Grapes and Who Gets to Play with Them . . . A Little
At Trefethen Vineyards, we grow wine. No, that doesn't mean you'll see rows and
rows of bottles sprouting from the soil in our vineyard. When we say we are wine
growers we mean that the identity and quality and consistency of our wine come
primarily from the grapes and where they live, not from any secret winemaking
recipe. The natural elements -- soil, sun, rain and wind -- are really the winemakers.
We're the assistants.
The Vineyards: Trefethen Vineyards has the distinction of being the largest
contiguous vineyard in the Napa Valley under single, private ownership. The 850
acres of land, 600 planted to vines, allow the Trefethens complete control over
an extremely high quality supply of grapes for their wines. And, as every good
cook knows, the better the ingredients -- the better the meal will be.
The Trefethens also have the luxury of combining intense, hillside grapes from
their 50-acre vineyard in the foothills of the Mayacamas Mountains, with the charm
and finesse of grapes from the winery vineyard on the Valley floor.
Unlike most wineries in Napa Valley, Trefethen Vineyards has been farmed by the
same family, the Baldinis since 1968. Tony Baldini replanted the overgrown, dilapidated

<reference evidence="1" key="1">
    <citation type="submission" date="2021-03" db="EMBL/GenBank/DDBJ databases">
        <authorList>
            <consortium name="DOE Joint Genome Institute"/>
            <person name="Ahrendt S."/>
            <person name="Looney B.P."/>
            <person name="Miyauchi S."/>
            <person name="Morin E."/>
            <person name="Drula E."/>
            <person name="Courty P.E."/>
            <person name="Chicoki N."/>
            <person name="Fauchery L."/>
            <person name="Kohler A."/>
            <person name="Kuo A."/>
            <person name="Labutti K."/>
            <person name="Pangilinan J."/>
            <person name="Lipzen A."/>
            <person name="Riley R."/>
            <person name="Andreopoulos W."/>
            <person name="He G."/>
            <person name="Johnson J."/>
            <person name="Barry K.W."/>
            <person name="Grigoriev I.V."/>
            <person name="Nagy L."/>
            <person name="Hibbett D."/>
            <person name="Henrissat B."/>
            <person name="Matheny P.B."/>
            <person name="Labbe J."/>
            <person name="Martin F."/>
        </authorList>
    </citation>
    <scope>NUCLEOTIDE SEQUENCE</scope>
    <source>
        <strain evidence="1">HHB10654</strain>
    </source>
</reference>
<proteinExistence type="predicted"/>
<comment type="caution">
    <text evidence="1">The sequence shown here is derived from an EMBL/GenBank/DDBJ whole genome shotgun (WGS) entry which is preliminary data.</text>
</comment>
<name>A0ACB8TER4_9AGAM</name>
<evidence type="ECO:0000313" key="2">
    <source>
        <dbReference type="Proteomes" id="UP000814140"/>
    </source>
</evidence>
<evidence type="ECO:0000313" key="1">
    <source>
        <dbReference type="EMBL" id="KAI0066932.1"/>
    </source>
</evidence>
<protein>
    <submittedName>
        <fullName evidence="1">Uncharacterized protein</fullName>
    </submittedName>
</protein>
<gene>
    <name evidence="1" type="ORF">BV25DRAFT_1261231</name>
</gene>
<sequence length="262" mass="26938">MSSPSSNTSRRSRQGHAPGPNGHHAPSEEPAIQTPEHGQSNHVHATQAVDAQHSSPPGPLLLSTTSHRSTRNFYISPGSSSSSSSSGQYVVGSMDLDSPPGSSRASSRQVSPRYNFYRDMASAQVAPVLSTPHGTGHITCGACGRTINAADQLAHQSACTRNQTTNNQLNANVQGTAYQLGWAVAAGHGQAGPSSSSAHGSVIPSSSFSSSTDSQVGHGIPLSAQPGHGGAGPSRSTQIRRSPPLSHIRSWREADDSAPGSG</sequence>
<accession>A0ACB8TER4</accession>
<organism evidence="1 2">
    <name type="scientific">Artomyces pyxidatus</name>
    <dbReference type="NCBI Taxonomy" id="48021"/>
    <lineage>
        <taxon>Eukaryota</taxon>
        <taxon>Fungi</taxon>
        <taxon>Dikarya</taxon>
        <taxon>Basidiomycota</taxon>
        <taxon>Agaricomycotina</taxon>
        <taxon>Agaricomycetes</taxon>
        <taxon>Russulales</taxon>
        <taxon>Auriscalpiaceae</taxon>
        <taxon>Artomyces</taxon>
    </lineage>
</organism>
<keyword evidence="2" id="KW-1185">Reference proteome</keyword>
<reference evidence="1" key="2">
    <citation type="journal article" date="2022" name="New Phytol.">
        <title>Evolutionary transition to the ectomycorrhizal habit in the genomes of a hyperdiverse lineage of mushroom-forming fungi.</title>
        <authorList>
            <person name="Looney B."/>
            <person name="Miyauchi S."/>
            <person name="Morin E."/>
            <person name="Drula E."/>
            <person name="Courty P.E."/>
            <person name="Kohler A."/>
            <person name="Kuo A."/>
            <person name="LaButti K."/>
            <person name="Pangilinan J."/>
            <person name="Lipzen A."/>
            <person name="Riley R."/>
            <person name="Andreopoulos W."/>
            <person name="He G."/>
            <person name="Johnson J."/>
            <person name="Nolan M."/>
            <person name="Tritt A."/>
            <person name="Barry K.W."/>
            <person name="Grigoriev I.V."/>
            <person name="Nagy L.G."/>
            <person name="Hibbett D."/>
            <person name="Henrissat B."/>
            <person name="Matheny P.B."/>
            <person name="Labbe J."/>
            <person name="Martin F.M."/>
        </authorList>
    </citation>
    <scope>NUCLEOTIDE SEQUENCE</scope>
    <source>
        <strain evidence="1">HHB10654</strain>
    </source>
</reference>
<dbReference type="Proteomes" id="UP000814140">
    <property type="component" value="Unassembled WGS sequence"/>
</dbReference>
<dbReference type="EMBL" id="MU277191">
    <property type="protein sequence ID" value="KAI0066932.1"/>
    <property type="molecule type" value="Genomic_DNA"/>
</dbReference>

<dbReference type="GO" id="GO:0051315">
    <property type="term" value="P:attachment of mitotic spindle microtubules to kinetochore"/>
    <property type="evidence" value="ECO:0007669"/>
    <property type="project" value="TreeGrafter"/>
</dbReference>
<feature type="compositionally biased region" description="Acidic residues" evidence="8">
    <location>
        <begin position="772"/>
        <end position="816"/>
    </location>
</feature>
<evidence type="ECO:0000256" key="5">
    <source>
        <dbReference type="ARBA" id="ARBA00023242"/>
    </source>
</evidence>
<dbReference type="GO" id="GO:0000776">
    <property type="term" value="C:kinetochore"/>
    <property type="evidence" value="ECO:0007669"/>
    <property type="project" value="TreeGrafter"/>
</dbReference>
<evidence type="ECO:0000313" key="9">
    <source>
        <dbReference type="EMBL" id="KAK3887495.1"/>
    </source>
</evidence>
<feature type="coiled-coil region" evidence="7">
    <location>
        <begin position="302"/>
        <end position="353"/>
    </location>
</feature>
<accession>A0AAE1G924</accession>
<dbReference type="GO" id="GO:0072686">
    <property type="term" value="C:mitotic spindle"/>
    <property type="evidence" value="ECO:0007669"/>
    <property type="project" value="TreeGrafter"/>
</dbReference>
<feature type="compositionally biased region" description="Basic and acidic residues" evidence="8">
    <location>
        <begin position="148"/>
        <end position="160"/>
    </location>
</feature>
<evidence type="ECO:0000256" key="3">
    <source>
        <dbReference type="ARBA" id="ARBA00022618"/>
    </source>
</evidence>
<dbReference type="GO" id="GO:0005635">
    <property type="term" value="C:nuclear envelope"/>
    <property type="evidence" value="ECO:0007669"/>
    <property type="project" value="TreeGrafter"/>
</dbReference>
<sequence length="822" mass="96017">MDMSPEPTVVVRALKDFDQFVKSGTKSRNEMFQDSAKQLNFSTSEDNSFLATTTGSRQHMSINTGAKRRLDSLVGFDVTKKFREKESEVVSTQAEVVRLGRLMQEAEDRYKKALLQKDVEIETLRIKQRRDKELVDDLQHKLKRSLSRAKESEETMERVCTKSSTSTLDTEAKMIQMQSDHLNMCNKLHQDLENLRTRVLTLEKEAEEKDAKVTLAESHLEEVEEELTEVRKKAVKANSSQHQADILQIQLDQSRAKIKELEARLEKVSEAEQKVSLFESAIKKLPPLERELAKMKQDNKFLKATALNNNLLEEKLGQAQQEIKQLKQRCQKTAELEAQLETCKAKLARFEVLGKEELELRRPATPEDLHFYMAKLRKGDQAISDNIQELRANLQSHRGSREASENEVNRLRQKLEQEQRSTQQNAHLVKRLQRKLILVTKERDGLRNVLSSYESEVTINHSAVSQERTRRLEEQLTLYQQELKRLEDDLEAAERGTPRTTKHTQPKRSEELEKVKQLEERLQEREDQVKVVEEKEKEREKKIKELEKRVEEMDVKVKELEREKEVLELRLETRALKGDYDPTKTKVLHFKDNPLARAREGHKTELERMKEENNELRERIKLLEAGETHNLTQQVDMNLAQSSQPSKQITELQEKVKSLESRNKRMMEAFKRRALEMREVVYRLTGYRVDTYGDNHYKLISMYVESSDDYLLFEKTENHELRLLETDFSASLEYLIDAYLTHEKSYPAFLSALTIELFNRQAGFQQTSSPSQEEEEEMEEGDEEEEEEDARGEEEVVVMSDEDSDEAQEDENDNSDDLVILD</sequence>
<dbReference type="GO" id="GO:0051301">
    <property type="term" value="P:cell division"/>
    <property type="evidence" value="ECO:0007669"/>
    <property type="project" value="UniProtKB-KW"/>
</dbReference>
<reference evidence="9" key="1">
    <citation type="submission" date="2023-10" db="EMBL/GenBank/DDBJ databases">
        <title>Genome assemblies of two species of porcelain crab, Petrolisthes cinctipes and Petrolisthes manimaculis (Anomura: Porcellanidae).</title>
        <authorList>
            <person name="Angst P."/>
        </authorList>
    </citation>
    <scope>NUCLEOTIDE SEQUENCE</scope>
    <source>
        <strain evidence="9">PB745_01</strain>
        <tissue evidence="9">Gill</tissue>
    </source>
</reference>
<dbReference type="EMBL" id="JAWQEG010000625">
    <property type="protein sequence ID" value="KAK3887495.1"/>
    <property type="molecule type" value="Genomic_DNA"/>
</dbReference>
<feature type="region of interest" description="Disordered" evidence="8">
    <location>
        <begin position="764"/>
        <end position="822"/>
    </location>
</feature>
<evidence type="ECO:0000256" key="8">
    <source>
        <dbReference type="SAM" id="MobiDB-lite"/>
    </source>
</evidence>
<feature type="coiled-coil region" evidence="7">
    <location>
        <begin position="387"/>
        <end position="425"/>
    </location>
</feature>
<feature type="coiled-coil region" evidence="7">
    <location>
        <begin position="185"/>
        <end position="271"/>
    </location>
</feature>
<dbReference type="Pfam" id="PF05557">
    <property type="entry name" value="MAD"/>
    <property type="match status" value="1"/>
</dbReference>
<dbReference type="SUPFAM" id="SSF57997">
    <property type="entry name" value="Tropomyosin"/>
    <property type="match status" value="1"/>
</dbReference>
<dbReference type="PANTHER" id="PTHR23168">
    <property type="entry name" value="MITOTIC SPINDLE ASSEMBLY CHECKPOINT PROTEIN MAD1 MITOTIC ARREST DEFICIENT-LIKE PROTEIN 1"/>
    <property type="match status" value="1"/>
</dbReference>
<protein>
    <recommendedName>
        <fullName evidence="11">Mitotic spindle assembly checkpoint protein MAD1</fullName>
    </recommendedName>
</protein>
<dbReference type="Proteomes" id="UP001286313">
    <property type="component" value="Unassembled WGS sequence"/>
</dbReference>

property and managed the vineyard until 1990 when his son Steve took on the job.
The Baldinis have learned the idiosyncrasies of the estate over the years, and
coax the highest quality of ripe fruit from every block.
The Winemakers: Working with Winegrower Mother Nature, and Vineyard Manager
Steve Baldini, are David Whitehouse and Peter Luthi.
David Whitehouse has been the Winemaster at Trefethen Vineyards since 1975. The
new kid on the block is Swiss-born Winemaker Peter Luthi who has been on board
since 1983. There are few wineries who can boast the tenure of this wine making
The goal of our winemakers is to best express the character of what our vineyard
gives us. Trefethen wine uses oak as a seasoning, filtration is kept to a minimum,
and the chardonnay undergoes very little secondary, malo-lactic fermentation.
Sounds like our winemakers don't have much to do, right? Consider this. The less
you process your fruit, the more its quality can shine through -- but so can winemaking
mistakes. Peter and David have little room for error. Proof is in the bottle.
Trefethen Vineyards / 1160 Oak Knoll Avenue, PO Box 2460 / Napa, CA 94558 /